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Kyle Bruckmann

Technological Music Vol. 1

or, Regarding the Misuse of Tools and 

the Rigorous Application of Capriciously

Derived Organizational Principles

CD (E152)


Belgium £13 (including postage)

Europe £15 (including postage)

Rest of world £17 (including postage)


Edition of 200 copies

Mastered by Giuseppe Ielasi

An oblique response to various antecedents of pulse- based electronic music without recourse to drum machines or sequencing (or — in the case of the
Four Investigations — synthesizers). Tools include oboe, English horn, analogue synthesis and malfunctioning electric organs and piano.


Gratitude to Niko Wenner and Monica Scott. Dedicated to Michael Randers-Pehrson, Jeff Bollaro, and HK Kahng — stalwart comrades in my very earliest electronic music misadventures.


See also

Kyle Bruckmann (E192)


[This album is Bruckmann’s] self-imposed challenge to replicate the rhythms and structures of sequenced electronic music without the aid of sequencers or drum
machines. Instead his tools are analogue synthesis, oboe and English horn, accompanied by “malfunctioning electric organs and piano”. To what extent they’re malfunctioning is difficult to tell, because everything sounds off-kilter. Dissonant, jagged tones wheel through Knobs 2
like a runaway fairground carousel, while on the four Investigations Of A Dubious Premise sun-warped organs and bleeps assemble around dry, powdery rhythms 

in a manner that recalls the extreme, irradiated Techno experiments of Philadephia’s Metasplice.

Rory Gibb in The Wire

Blindfold on, gun to head, I would put Technological Music, Vol. I squarely

in the lineage of ‘live electronic music’. 

It’s got the flickering, asymmetrical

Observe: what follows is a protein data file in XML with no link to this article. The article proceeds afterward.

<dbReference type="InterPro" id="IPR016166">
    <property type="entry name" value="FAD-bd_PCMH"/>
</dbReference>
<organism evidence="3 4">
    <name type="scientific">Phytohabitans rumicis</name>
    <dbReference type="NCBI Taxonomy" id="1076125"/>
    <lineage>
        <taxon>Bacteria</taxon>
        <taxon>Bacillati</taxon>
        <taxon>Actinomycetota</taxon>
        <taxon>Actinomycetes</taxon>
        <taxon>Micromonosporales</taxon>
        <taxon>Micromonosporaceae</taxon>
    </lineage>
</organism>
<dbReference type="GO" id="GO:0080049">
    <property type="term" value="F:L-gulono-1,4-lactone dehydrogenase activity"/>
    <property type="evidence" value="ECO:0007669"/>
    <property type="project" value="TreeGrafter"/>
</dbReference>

pulses and the pungent, acidic timbres eating through the mix. It’s got the

feel of organically developing systems

that David Tudor explored with his

neural networks. It’s got the jerry-rigged electronics and intuitive drive of David Behrman’s compositions. It’s got noise-drenched forms of Keith Fullerton Whitman’s forays into live modular synthesis. Even the track titles give

off the metallic whiff of the experiment: Motion Study, Four Investigations of 

a Dubious Premise, Pulse Matrix,


Except there’s not much ‘live’ on Technological Music and there is less ‘electronic’ than you think. Much of the record is actually sourced from Kyle Bruckmann’s oboe and french horn. 

Sure, he adds in some analogue synthesis, a malfunctioning electric organ and a piano. But how he got from these ingredients to the shuddering, sludgy low end and zombie drum-machine beats of Four Investigations of a Dubious Premise II, a piece that is closer to some creeping, early-1980s industrial crawl or Wolf Eyes circa Burned Mind, is a bit of a mystery.
Especially when he doesn’t actually use 

a drum machine anywhere on the record.

So if we read Technological Music as impressive mimicry or as high-level homage, either way we have to stop 

and ask: What’s the point? Haven’t we already hashed out this debate? We know acoustic instruments can sound
like electronic ones and vice-versa. 

We know our ear plays tricks on us and that shrewd musicians can exploit those

The irony of the title Technological Music, Vol. I suggests Bruckmann might be making some kind of a comment on
technological fetishism. On one level it might well be that, but considering that Bruckmann has deeply mined analogue
electronics on other projects, particularly in EKG, his duo with Ernst Karel, much more than simple contempt drives
this release. Contempt, as an organizing musical concept, isn’t all that interesting, anyway.

No, Bruckmann’s achievement is more than a stunt. It’s not just a love letter or

a piss-take. He’s telling us to make creative use of our resources, whatever they happen to be, encouraging us 

to work against our limits. Bruckmann himself has plenty of instrumental technique and compositional chops, 

so his capacity is much larger than most, but the message remains: Don’t do the
obvious. Make up down and down up. Challenge people’s perceptions. Technology is old as well as new, but it’s
never about the technology, new or old, anyway — it’s about what you do with it. That’s been said before, but it’s worth saying again.

Matthew Wuethrich at Dusted

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